Finding Art in Stones

October 08, 2018
Finding Art in Stones
Contemplative Viewing Stone Exhibit ‘Stone Images IX’ Opens October 16
Stone Images IX is a free exhibit open to the public featuring 28 stones collected from Washington, California, New Mexico, and Alaska by members of the Puget Sound Bonsai Association’s Viewing Stone Study Group. Viewing stones, as they are known in the United States (a.k.a. suiseki in Japan, or scholar stones in China) are naturally formed stones valued for their shape, color, beauty, pattern, and/or for what they can been seen to represent. Some collectors choose certain stones because they see in them natural scenes, such as scenic vistas or animals, or naturalistic imagery within the face of the stone.
After being collected, viewing stones are typically displayed on wooden stands (daiza); some stones are polished. When paired with bonsai, the viewing stone and bonsai tree each enhance the qualities of the other, and together, create a scene that might be found in nature. The practice of collecting and viewing stones originated in China about 2,000 years ago; it was introduced to Japan in the sixth century CE, and is now practiced worldwide.
Stone Images IX is the ninth in a series of exhibits organized by the Puget Sound Bonsai Association’s Viewing Stone Study Group. Since the exhibit series’ inception in 2010, 250 viewing stones collected from countries around the Pacific Rim, including the Pacific Northwest, Wyoming and Alaska have been displayed at Pacific Bonsai Museum.
Information about each stone--including viewing stone classification, place of origin, name of the collector, and (in many cases) the poetic title given to the stone by its collector--will be displayed beside each stone in the exhibit. The entire exhibit will be displayed in two, glass-fronted cabinets lining the interior of the Pavilion at Pacific Bonsai Museum.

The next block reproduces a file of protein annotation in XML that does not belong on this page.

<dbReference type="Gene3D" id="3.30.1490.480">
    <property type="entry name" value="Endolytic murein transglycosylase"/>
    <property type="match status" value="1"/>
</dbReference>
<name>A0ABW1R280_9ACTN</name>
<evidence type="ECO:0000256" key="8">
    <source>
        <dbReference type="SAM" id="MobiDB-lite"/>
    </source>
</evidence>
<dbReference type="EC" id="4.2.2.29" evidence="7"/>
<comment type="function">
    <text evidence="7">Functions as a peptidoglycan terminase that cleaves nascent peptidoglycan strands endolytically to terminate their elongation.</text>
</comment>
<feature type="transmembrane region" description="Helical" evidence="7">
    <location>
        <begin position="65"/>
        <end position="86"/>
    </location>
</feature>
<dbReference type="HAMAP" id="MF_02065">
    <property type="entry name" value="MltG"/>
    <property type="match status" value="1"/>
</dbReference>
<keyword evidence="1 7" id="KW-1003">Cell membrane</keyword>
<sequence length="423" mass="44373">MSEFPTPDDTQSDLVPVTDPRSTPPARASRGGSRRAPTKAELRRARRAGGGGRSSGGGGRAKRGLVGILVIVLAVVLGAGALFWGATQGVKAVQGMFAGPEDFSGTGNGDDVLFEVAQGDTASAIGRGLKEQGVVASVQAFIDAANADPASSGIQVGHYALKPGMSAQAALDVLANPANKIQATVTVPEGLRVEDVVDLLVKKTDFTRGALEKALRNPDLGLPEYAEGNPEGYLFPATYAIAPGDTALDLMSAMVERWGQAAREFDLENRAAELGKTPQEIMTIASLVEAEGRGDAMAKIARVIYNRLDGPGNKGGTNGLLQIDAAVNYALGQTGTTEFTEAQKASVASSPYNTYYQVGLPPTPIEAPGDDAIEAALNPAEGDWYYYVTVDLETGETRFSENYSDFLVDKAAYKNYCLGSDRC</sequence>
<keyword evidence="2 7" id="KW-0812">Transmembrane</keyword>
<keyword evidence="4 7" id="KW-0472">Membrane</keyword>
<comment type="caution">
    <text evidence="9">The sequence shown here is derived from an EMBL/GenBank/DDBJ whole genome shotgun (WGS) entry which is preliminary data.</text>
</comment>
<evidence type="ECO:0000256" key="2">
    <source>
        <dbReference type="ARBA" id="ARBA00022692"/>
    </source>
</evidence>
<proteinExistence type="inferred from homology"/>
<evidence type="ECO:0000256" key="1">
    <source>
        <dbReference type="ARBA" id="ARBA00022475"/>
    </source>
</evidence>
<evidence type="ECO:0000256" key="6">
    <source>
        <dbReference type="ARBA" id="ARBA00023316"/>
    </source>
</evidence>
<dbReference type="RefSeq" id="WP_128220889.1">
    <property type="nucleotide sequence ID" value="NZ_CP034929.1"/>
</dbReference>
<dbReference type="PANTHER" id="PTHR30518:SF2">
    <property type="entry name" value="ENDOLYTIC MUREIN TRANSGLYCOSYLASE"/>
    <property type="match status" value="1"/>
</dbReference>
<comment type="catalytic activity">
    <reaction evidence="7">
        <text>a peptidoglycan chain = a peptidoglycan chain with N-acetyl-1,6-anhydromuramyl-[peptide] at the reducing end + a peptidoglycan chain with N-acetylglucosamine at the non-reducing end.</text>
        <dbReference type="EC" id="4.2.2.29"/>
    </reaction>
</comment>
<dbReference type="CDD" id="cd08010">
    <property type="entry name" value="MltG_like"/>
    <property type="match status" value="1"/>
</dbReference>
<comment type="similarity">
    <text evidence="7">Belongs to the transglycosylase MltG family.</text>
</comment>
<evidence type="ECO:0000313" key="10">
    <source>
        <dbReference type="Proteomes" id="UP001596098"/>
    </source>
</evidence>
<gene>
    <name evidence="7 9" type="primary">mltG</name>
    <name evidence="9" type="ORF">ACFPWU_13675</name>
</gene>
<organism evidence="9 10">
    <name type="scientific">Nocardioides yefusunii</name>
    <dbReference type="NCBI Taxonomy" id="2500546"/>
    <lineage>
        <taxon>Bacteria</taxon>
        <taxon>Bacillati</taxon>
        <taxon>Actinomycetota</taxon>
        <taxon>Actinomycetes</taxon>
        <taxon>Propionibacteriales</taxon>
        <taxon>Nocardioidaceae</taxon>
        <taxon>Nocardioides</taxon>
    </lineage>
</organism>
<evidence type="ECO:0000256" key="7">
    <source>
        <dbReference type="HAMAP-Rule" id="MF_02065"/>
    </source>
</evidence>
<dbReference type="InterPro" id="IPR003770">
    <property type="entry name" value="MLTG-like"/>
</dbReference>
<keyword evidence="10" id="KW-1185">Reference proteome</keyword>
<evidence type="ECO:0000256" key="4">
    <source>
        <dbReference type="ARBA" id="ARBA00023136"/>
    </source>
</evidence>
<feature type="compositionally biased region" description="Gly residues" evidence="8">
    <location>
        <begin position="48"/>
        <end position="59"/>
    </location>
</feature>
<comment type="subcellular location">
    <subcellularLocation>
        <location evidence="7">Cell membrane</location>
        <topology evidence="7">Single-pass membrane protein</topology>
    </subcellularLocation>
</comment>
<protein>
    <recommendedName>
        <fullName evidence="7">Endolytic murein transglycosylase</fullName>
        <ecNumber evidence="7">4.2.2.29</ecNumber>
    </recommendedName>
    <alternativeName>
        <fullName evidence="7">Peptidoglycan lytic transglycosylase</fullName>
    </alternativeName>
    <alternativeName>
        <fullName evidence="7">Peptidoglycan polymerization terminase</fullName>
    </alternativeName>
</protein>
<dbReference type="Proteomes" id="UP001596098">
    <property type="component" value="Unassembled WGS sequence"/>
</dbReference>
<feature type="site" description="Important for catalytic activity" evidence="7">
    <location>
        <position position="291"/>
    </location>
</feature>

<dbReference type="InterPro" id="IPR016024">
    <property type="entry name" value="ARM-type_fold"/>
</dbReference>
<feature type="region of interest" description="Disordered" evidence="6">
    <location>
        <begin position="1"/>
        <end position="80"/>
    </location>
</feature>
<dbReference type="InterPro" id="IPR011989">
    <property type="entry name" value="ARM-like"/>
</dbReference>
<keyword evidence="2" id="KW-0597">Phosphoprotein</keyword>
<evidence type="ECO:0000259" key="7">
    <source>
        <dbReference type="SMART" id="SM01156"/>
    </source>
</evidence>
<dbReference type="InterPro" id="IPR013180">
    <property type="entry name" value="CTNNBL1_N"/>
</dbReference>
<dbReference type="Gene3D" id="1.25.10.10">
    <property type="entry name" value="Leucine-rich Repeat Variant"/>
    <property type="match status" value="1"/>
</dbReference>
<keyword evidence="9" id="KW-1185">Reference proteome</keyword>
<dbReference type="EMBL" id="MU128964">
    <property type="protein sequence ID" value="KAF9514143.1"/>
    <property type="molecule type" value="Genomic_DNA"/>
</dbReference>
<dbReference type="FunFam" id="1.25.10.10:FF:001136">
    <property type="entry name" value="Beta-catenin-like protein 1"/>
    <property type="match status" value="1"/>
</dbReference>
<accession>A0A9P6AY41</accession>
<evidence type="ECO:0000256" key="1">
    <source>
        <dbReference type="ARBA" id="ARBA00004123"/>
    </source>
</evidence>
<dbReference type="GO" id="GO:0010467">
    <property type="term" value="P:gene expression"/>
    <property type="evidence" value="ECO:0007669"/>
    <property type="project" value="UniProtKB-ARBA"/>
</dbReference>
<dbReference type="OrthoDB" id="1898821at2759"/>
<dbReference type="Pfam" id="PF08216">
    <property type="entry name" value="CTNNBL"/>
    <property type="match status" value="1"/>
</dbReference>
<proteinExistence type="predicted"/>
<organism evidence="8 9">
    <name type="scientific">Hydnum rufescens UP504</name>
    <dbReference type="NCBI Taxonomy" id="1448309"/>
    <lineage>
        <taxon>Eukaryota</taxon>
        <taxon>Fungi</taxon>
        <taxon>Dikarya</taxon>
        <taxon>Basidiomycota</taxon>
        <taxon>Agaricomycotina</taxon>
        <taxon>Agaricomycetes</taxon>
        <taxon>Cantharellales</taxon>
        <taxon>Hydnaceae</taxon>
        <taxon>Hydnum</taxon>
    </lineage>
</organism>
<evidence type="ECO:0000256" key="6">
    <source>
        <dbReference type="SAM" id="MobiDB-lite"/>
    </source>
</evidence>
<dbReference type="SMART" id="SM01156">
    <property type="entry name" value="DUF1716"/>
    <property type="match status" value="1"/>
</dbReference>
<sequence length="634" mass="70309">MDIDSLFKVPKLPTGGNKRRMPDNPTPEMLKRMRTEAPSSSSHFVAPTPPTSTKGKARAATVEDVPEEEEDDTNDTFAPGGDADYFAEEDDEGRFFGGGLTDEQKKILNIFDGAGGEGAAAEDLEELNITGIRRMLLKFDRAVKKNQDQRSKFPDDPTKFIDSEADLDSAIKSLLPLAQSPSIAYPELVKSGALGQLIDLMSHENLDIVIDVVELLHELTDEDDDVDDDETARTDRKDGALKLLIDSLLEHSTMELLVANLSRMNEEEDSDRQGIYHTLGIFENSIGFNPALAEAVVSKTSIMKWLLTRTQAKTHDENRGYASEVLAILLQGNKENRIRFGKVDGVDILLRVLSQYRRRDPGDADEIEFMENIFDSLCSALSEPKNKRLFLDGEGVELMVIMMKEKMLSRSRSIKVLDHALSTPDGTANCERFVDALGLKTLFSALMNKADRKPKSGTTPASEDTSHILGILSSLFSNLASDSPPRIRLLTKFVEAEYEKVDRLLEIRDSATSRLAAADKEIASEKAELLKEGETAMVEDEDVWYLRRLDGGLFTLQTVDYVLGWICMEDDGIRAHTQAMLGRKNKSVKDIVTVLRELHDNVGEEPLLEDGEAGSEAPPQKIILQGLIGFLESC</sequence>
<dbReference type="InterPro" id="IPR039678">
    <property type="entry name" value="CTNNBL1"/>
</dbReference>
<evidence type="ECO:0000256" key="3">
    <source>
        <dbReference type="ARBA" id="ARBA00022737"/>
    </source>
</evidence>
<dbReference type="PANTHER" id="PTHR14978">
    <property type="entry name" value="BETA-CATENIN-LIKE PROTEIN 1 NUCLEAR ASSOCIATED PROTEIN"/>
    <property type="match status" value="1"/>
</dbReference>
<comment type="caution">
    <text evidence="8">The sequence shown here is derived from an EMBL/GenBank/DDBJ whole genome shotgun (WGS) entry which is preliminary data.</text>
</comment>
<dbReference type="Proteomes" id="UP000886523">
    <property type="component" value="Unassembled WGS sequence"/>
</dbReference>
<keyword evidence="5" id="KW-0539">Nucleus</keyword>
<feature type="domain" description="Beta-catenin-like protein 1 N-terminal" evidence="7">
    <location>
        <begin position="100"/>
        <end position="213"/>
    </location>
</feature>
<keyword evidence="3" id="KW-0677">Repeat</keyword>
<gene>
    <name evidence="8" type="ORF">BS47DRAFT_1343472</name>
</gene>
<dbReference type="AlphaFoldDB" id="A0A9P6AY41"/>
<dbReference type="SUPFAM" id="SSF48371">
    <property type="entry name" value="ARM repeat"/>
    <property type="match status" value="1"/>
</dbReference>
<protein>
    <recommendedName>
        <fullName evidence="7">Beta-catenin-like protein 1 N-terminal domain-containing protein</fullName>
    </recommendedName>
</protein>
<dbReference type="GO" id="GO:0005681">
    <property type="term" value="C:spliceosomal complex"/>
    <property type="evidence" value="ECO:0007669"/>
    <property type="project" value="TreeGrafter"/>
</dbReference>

Opens: Tuesday, October 16, 2018 / Closes: Sunday, December 9, 2018
On October 21, 2018, Joel Schwarz, a member of the PSBA Viewing Stone Study Group and exhibitor in Stone Images IX, will be at Pacific Bonsai Museum for this free, public event. This is a hands-on activity where the public can pet, polish, and sand stones, see daizas (viewing stone stands) in progress, and learn about viewing stone displays. Schwarz will answer questions about the exhibit and demonstrate stone polishing. 10am to 2pm.
The Pacific Bonsai Museum is located on the campus of the former Weyerhaeuser headquarters at 2515 S 336th Street, Federal Way, WA 98001.
Tuesday through Sunday, 10am to 4pm. The Museum is closed every Monday, as well as Thanksgiving Day, Christmas Eve, Christmas Day, and New Year’s Day.
Free parking is available across from the Museum (follow signs to ‘Garden Parking’); handicapped parking is available at the museum entrance.
Viewing Stones Study Group of the Puget Sound Bonsai Association
The Pacific Bonsai Museum connects people to nature through the living art of bonsai. Fifty to 60 of the Museum’s 150 bonsai are displayed at any given time in an outdoor, fine-art-museum-setting in the open air of a large forest in Federal Way, Washington. One of only a handful of museums dedicated to bonsai worldwide, the Pacific Bonsai Museum is poised at the forefront of an ancient-yet-modern art form that is transforming in a uniquely American fashion. Approximately 35,000 people from across the globe visit the museum each year, with visitorship growing as people discover this gem of the Pacific Northwest. Admission by donation. Learn more at:
The Puget Sound Bonsai Association (PSBA) was formed in 1973 and is a non-profit organization dedicated to the education of its members and the general public in the art and culture of bonsai. The Viewing Stones Study Group was founded in 2006 to encourage appreciation of these nature-formed artworks and encourage appreciation of the qualities that make a stone art. More at:
Photo attached: Petroglyph Stone with Quartz inclusions / Collected by Judi Kuehn near the Black Butte Lake, California / Stand carved by Ed Kuehn. Photo: Pacific Bonsai Museum.